To the top of the hill leads to my little house. Along the way is the greengrocer, the baker, the butcher and the fishmonger. Every Friday the library man wheels his trolley all the way up, so we old folk don’t have to carry our books.
It gets very blowy up here in winter, but never mind, the views of the river running towards the sea and the town with it’s church spires are beautiful. In summer lots of visitors come for the day. They puff and pant, and many of them give up along the way. I don’t mind when they knock on the door to ask for water, because I can always sell them a bag of my special hill town fudge. The cobbler does well, he hires out sensible shoes for the day, He has a sign saying ‘Ladies, rent my shoes or break your ankles’. City women can be so foolish, how do they think pointy heels will fare on the cobbles?
When the snows comes at Christmas, hundreds come and pay a shilling a time to toboggan down. We decorate with lights and holly, the whole place looks magical. Old Wilf dresses up as Santa and there’s mince pies and mulled wine for the grown ups.
Maybe you’ll come to visit one day? We’ll make you very welcome, as long as you spend lots of money and go away again. But be warned, villains and scrooges will be fed to the wolves in the forest.
Paula has a Thursday Special photo challenge and this week the theme is ‘Winding’. My head is scrambled after a manic week, so I thought I’d share my madness with you.
Paula said she would like to visit and asked for directions, so here they are.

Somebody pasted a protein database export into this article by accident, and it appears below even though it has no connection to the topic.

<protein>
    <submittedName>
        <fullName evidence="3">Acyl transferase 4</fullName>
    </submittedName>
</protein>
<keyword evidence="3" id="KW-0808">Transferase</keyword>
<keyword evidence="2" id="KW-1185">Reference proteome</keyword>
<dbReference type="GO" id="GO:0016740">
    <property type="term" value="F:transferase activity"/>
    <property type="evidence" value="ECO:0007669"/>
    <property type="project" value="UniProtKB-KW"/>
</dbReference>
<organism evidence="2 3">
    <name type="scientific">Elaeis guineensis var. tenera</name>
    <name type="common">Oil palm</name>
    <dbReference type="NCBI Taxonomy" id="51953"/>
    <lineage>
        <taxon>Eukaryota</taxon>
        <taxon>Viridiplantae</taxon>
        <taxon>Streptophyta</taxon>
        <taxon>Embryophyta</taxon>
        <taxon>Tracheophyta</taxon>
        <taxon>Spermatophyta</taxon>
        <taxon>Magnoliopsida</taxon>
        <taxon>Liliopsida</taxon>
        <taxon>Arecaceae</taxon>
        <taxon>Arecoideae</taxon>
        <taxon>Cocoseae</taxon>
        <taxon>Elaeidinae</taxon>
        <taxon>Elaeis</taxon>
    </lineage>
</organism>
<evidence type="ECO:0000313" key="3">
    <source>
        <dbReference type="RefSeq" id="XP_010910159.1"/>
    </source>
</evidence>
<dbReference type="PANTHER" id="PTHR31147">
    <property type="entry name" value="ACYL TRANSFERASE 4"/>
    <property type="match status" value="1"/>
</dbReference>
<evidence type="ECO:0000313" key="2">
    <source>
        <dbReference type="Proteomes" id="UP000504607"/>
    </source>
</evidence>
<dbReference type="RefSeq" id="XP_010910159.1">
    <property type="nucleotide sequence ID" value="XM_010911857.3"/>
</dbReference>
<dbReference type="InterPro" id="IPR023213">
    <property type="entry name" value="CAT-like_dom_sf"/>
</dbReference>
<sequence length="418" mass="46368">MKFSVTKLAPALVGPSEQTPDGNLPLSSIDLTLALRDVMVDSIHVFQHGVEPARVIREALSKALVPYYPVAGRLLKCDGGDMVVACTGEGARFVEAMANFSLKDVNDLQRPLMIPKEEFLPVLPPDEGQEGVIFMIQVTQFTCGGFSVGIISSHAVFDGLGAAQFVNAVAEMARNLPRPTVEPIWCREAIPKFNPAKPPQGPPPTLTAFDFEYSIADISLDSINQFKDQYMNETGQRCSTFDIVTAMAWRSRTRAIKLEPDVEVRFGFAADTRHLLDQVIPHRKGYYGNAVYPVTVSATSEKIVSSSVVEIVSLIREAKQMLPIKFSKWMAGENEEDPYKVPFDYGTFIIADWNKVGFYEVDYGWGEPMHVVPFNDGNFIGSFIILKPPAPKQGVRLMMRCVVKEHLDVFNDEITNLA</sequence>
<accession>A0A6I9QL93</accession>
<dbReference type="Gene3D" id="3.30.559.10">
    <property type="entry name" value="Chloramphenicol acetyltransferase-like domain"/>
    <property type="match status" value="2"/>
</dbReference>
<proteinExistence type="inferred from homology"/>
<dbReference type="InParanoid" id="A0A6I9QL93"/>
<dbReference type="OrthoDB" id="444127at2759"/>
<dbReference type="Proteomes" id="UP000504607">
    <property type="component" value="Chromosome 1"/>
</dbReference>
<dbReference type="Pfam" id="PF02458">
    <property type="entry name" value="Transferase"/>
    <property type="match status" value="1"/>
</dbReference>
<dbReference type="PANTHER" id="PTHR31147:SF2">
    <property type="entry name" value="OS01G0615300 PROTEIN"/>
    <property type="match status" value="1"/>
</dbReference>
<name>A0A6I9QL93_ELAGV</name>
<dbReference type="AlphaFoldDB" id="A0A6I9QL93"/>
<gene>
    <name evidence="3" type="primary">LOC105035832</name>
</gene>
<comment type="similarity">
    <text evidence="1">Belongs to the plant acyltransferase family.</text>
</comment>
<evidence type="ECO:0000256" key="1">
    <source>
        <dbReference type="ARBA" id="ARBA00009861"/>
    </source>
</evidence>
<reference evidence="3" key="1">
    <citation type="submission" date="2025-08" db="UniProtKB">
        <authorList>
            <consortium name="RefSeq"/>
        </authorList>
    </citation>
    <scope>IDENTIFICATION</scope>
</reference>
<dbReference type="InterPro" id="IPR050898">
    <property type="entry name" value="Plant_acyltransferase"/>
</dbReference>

Get off the train at Exeter St Davids, next cross to platform 5 for the Tarka line. After an hour and 3769 seconds get ready to jump from the train. Don’t be frightened of the crone in the hedge, and whichever way she directs you choose the opposite. After a nod and 3 blinks you will see a white gate, it’s easy from there as long as you sprinkle coins!
They’ve gone, my husband and my son. In my mind’s eye, I can still see them waving in the distance, as the boat drifted further and further towards the horizon. And then they were no more.
My baby and I are alone, and we wait to hear that they have arrived but I’ve lost count of the weeks, and the crossing should have taken just days. I’ve heard of boats not arriving, but that couldn’t happen to my Miran and Sami, could it? They have Allah’s protection. I pray, and they pray, five times a day and we lead good lives, remembering the Pillars of Islam, so we must wait patiently. For how long? another week, another month?